In the runaway inflation scenario that Michael Burry is suggesting, the Bank of England only has one option. To raise interest rates sharply, this would upend all assumptions held about property and it is somewhat disturbing that so few investors are considering that money might suddenly become more expensive. Sharply rising rates would mean that property values fall, in a world that relies on finance, clearly increased mortgage cost affects affordability / value of the future cash-flows. Many developers using bridging finance or development finance are especially at risk, as GDV’s will be unpredictable and interest costs substantially higher overnight. It could be that lending stops, slows or developers have to refinance on very unfavourable terms. Sharply falling values could also mean lenders request revaluations of portfolios to test if the properties meet LTV covenants. This would cause major issues for the no money down brigade who promote maximum leverage with none of your own money. Equity is sanity in a situation where rates have to rise sharply. Rising rates will also have a catastrophic impact on the wider economy, for the last decade companies and households have gorged themselves on cheap credit and arguably are dependent on low rates. Rising interest rates sharply would almost certainly lead to a recession far larger than the short one we saw in 2020, leading to a lot of unemployed tenants, repossessions and have serious ramifications for investors.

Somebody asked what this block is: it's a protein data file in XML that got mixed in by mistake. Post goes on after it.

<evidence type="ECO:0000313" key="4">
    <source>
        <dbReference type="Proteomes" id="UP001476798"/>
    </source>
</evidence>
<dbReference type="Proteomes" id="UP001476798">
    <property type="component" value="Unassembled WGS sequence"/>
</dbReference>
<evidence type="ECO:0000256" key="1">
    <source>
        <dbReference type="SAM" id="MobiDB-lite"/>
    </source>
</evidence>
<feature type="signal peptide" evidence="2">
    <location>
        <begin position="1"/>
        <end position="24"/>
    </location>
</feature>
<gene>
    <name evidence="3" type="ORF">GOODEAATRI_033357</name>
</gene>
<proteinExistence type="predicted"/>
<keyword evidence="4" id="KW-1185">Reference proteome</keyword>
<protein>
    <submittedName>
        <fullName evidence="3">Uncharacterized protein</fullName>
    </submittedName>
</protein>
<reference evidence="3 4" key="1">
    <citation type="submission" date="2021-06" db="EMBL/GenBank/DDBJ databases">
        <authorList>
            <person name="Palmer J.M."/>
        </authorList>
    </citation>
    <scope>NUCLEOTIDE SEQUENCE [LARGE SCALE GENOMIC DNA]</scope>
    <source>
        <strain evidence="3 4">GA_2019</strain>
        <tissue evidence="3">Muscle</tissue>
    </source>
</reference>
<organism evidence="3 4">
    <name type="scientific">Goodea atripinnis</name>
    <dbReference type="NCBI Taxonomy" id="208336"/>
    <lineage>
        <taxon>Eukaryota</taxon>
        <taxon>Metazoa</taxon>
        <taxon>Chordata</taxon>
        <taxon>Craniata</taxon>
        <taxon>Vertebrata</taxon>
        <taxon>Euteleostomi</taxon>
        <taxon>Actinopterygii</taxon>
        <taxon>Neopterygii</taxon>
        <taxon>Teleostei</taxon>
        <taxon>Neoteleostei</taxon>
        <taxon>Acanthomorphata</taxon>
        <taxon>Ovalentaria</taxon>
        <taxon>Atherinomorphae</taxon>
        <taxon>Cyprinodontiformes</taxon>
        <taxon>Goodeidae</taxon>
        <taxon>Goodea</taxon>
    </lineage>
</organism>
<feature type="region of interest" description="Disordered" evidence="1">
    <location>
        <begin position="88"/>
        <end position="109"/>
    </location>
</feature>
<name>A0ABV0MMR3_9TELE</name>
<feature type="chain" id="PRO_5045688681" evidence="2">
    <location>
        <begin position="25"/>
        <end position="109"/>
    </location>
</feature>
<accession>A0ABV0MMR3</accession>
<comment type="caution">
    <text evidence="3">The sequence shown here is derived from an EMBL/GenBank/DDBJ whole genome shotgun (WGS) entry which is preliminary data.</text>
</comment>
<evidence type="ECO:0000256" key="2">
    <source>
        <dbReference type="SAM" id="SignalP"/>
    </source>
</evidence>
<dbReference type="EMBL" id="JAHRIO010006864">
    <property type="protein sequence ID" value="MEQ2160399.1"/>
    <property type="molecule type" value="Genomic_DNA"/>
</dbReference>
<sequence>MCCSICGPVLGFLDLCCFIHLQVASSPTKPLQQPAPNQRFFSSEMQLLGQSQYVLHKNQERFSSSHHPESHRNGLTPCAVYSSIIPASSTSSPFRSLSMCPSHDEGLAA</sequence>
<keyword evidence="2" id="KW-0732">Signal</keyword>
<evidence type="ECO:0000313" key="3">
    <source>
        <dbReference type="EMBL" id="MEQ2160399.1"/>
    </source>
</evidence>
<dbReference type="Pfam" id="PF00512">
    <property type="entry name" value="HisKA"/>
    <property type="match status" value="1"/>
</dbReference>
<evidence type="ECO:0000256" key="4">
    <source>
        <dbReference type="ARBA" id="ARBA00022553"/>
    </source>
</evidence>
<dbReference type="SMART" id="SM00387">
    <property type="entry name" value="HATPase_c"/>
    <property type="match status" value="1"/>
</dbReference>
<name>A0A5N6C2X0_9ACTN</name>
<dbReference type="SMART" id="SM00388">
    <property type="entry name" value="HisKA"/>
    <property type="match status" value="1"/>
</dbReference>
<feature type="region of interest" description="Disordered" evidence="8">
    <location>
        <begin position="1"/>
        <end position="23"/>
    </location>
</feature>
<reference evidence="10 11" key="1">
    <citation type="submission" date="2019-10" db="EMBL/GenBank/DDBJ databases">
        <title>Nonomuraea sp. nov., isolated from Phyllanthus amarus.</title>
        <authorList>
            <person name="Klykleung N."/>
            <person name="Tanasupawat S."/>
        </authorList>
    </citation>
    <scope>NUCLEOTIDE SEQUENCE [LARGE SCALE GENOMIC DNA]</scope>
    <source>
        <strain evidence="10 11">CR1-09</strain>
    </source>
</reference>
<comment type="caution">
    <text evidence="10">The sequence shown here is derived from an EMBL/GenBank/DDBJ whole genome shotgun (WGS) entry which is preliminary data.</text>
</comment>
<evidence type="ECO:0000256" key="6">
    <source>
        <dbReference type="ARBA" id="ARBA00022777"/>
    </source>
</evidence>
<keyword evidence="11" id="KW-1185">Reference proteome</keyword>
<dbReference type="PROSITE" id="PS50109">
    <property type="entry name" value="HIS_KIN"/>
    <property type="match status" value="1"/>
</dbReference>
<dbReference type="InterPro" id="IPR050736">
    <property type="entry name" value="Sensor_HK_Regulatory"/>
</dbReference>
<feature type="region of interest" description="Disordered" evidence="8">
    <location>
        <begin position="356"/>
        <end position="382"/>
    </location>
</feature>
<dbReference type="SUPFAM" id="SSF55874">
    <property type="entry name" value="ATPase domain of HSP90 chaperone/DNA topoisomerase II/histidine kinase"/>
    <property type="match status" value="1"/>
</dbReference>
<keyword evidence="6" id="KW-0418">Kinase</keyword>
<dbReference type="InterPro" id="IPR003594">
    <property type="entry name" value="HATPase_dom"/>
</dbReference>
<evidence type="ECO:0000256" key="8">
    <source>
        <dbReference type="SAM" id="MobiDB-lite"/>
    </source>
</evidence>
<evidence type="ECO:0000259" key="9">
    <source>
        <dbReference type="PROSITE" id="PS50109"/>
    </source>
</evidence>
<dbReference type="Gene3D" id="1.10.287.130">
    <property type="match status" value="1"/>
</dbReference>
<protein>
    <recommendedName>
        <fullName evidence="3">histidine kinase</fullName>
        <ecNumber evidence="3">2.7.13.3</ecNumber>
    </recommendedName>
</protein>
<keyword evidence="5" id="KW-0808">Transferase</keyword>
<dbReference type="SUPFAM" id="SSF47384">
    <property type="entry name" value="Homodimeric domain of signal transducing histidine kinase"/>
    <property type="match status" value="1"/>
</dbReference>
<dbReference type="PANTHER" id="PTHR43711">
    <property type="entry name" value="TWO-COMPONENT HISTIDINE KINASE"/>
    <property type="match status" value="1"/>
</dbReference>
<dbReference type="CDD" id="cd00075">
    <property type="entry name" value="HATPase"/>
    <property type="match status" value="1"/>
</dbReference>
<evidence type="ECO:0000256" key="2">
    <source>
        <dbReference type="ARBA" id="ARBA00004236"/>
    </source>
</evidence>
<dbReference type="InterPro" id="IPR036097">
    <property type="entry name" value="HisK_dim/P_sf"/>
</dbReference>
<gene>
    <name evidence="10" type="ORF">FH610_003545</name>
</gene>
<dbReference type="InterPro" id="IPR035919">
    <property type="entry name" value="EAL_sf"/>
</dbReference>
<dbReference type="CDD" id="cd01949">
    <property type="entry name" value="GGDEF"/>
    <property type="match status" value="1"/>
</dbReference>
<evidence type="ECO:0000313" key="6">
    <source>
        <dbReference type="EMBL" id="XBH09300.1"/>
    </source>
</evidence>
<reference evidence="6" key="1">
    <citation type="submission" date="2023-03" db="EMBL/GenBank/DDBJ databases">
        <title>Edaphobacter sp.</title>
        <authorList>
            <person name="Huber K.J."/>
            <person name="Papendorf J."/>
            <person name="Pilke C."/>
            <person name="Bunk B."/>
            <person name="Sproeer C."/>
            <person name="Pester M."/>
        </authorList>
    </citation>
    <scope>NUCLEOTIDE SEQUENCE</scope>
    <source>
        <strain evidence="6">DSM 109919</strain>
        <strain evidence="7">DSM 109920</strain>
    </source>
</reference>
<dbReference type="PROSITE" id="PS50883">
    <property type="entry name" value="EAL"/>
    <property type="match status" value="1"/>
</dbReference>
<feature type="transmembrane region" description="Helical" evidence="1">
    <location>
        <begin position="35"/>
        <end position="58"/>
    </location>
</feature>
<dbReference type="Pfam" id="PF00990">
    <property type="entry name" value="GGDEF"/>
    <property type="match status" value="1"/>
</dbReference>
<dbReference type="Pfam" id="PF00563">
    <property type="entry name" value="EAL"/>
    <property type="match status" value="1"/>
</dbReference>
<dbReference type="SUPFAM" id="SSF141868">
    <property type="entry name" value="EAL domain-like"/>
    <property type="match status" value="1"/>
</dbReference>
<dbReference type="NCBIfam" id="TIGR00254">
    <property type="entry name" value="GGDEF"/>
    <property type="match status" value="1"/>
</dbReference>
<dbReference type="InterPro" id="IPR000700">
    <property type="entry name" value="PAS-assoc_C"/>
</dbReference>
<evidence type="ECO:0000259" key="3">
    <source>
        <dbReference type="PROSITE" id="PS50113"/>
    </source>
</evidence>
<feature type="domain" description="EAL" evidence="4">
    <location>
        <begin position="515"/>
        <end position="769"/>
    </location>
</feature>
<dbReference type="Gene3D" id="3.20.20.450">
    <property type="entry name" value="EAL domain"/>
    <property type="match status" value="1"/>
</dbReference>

So what can you do to mitigate risk? Cash is always seen as the safest asset but it is now clearly very risky to hold as its value could be deflated quickly. Using excessive leverage should be avoided too due to the risk of rates rising and getting caught out by LTV covenants within mortgage contracts. So how would you get cash off the books but without using finance? The only logical conclusion of this is to buy cheaper properties in cash without any mortgages, meaning that there is equity on the balance sheet that is not held in cash. Should values fall, having un-financed units is also a hedge against LTV covenants in existing mortgage contracts. The bank can be offered a charge on the un-financed property to bring the LTV back to the required level or finance quickly raised unit to satisfy the covenant. Another option for smaller sums is investing in listed property companies (REITS) which typically do quite well in inflationary episodes. As with everything do your due diligence and watch out for REITs who are using excessive amounts of debt, or have credit facilities up for refinancing soon. Another risk management strategy would be to ensure that all mortgages are on the longest possible fixed rate term possible.
The next few months are a very risky time in the property market, the range of scenarios is incredible and so few people have considered that interest rates may change sharply, a huge hidden risk that everyone could be sleep walking into. The million-dollar question is, are the Central Banks correct in their assumptions it will be transitory inflation? Or will they be forced to raise rates sharply?